In addition to the overall market sentiment there was also some talk before the launch of the SMFL offering that the deal may be too big for the Indian market to absorb. The only other Indian IPO of size since July last year was Multi Commodity Exchange’s $134 million offering in February, and SMFL’s IPO would have been the largest since government-owned Coal India raised $3.46 billion in October 2010.

Some analysts also expressed concern about the company’s substantial exposure to Europe and a high dependence on a single client (Volkswagen).

SMFL didn’t specify the number of shares on offer, but rather defined the deal size at a fixed amount in rupees. The number of shares would have depended on the final price. Most of the deal (80.7%) was made up of new shares and the total issue accounted for about 30% of the enlarged share capital. The shares were offered at a price between Rs113 and Rs118 per share, which translated into 7.7 times to 8.2 times the projected earnings for the fiscal year to March 2014.

The company posted a loss of Rs1.28 billion in the nine months to December 2011, mainly as a result of the acquisition of a controlling interest in the loss-making Peguform Group in November last year and a foreign exchange loss related to loans denominated in a foreign currency. The use of a valuation range referring to fiscal 2014 suggested that the Peguform acquisition will have a negative impact on earnings in the current fiscal year as well. Indeed, analysts at Indian brokerage Ashika said in a note that “the recently acquired stressed assets are likely to be a drag on the company’s profitability in the near future".

Five percent of the offering was reserved for existing shareholders of 36.1%-owned Motherson Sumi Systems, which makes wiring harnesses and is already listed on the Indian exchanges. Excluding that, SMFL was planning to sell 50% of the IPO to qualified institutional buyers (QIBs), of which up to 30% was set aside for anchor investors.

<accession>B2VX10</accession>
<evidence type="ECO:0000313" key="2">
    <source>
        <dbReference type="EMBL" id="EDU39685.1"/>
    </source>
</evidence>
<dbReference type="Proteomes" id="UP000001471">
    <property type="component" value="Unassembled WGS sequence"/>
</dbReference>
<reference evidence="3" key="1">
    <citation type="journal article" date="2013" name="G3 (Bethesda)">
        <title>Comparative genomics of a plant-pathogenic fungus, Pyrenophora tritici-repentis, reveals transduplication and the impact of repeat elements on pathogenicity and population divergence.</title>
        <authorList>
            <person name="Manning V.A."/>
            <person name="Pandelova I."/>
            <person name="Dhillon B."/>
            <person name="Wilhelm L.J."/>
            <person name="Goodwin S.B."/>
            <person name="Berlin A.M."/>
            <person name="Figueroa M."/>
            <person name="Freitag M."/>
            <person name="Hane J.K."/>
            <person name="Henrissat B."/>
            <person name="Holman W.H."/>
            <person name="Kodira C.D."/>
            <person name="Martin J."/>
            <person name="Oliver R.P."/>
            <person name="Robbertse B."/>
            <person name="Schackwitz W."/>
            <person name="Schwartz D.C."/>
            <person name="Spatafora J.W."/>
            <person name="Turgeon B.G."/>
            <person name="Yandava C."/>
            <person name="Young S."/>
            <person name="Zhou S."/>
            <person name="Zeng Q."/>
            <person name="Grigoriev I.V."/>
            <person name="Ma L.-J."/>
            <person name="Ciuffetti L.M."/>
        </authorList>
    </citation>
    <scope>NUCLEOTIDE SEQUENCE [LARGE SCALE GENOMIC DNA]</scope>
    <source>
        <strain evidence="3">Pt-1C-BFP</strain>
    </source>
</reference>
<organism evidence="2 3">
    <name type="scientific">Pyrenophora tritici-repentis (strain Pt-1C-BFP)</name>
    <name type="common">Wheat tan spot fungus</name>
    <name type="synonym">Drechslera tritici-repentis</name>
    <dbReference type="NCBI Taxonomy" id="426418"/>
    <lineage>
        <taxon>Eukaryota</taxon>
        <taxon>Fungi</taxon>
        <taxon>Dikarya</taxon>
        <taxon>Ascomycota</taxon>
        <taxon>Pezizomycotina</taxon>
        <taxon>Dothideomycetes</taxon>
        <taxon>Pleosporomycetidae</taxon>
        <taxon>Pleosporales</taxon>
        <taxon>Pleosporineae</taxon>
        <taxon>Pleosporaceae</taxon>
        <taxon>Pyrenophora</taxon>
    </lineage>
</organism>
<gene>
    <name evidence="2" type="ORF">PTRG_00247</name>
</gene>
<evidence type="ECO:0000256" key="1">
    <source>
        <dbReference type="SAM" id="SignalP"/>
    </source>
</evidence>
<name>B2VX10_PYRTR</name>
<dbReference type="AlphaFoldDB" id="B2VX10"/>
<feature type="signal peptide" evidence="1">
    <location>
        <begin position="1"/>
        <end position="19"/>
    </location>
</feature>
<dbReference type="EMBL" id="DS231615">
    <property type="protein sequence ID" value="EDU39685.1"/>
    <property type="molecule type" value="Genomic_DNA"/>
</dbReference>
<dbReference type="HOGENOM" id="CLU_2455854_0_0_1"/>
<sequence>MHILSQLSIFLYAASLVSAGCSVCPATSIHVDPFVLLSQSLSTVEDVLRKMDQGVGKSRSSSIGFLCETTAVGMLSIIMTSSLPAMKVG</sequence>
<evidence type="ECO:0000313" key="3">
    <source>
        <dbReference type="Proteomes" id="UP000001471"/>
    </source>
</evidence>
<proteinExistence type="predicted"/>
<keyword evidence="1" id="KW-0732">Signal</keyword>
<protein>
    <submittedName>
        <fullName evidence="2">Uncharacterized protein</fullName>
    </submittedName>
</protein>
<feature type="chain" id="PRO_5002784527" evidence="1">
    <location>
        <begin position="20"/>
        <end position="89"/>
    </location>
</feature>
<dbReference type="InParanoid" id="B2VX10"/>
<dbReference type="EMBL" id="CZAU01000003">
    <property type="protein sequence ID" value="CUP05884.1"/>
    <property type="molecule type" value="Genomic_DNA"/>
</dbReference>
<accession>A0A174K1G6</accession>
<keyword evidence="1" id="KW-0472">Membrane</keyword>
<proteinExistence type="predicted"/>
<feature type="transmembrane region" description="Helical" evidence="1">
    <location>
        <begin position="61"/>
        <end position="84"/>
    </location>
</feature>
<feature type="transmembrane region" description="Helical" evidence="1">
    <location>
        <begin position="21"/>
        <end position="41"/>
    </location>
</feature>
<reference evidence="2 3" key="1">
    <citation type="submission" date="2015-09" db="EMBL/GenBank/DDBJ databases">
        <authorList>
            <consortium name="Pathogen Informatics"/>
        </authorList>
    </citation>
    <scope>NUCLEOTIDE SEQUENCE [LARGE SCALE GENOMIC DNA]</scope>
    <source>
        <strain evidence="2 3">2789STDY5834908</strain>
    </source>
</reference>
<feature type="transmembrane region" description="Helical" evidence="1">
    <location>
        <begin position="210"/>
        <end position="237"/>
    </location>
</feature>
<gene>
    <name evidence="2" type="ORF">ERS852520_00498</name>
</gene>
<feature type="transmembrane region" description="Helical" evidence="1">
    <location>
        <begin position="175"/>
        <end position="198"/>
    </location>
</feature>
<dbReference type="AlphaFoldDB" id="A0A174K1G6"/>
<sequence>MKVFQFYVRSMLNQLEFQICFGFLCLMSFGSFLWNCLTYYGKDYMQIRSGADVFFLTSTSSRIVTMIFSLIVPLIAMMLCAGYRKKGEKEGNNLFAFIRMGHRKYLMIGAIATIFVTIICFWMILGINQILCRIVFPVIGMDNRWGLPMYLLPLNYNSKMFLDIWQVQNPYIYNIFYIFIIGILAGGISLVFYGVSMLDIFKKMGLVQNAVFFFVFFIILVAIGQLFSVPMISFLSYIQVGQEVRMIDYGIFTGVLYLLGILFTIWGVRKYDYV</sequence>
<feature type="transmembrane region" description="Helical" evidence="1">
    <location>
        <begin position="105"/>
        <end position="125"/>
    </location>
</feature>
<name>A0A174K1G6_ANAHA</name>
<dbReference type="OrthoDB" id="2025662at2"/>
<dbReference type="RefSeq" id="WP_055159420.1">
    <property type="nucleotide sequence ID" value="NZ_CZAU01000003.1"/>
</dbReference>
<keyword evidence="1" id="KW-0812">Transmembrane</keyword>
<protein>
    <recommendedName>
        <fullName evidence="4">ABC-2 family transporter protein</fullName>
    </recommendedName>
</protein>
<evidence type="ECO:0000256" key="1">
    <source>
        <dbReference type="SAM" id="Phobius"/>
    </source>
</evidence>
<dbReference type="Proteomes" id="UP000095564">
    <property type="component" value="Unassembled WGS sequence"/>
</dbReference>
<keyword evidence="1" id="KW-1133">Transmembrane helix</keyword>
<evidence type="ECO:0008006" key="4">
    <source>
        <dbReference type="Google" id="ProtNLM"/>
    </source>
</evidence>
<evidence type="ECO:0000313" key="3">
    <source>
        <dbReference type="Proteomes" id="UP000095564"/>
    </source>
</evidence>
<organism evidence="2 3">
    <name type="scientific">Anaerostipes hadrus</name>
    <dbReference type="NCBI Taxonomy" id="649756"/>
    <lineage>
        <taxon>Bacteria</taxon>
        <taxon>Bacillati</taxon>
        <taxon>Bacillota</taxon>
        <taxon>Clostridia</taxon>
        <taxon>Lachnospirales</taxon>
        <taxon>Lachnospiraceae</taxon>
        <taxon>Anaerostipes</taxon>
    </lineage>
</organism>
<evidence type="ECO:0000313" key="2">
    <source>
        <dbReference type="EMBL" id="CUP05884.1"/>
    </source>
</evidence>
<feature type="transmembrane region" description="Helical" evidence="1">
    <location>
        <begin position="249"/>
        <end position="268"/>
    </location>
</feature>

According to an earlier announcement, four investors committed to buy a combined 19.3 million shares through the anchor offering at a price of Rs115 per share — slightly below the mid-point of the indicated range. The Singapore government, including the Monetary Authority of Singapore, took the largest chunk with 35.1% of the anchor tranche, while the rest was split between First State Investments, which is an asset management arm of the Commonwealth Bank of Australia; US-based Ivy Pacific and India’s Birla Sun Life.

The rest of the QIB tranche was 0.6 times covered when the books closed, while the 35% retail tranche, the 15% targeted at non-institutions such as high-net-worth and corporate investors, and the 5% reserved for Motherson Sumi shareholders attracted very few orders and were all just 0.01 times covered.

SMFL is particularly strong when it comes to exterior rear view mirrors and in 2010 ranked as the second-biggest manufacturer globally in this segment, with a market share of 25%, according to a report by Frost & Sullivan. The company also makes a number of other components used primarily in the automotive industry, including bumper systems and dashboards, and argued in the prospectus that one of its strong-points is its horizontal and vertical integration that is helping it to cut costs and achieve economies of scale.

It supplies all of the top-10 carmakers in the world, but after the acquisition of Peguform, Volkswagen would have accounted for more than 50% of its consolidated revenues in the nine-months to December.

J.P. Morgan and Standard Chartered were joint bookrunners.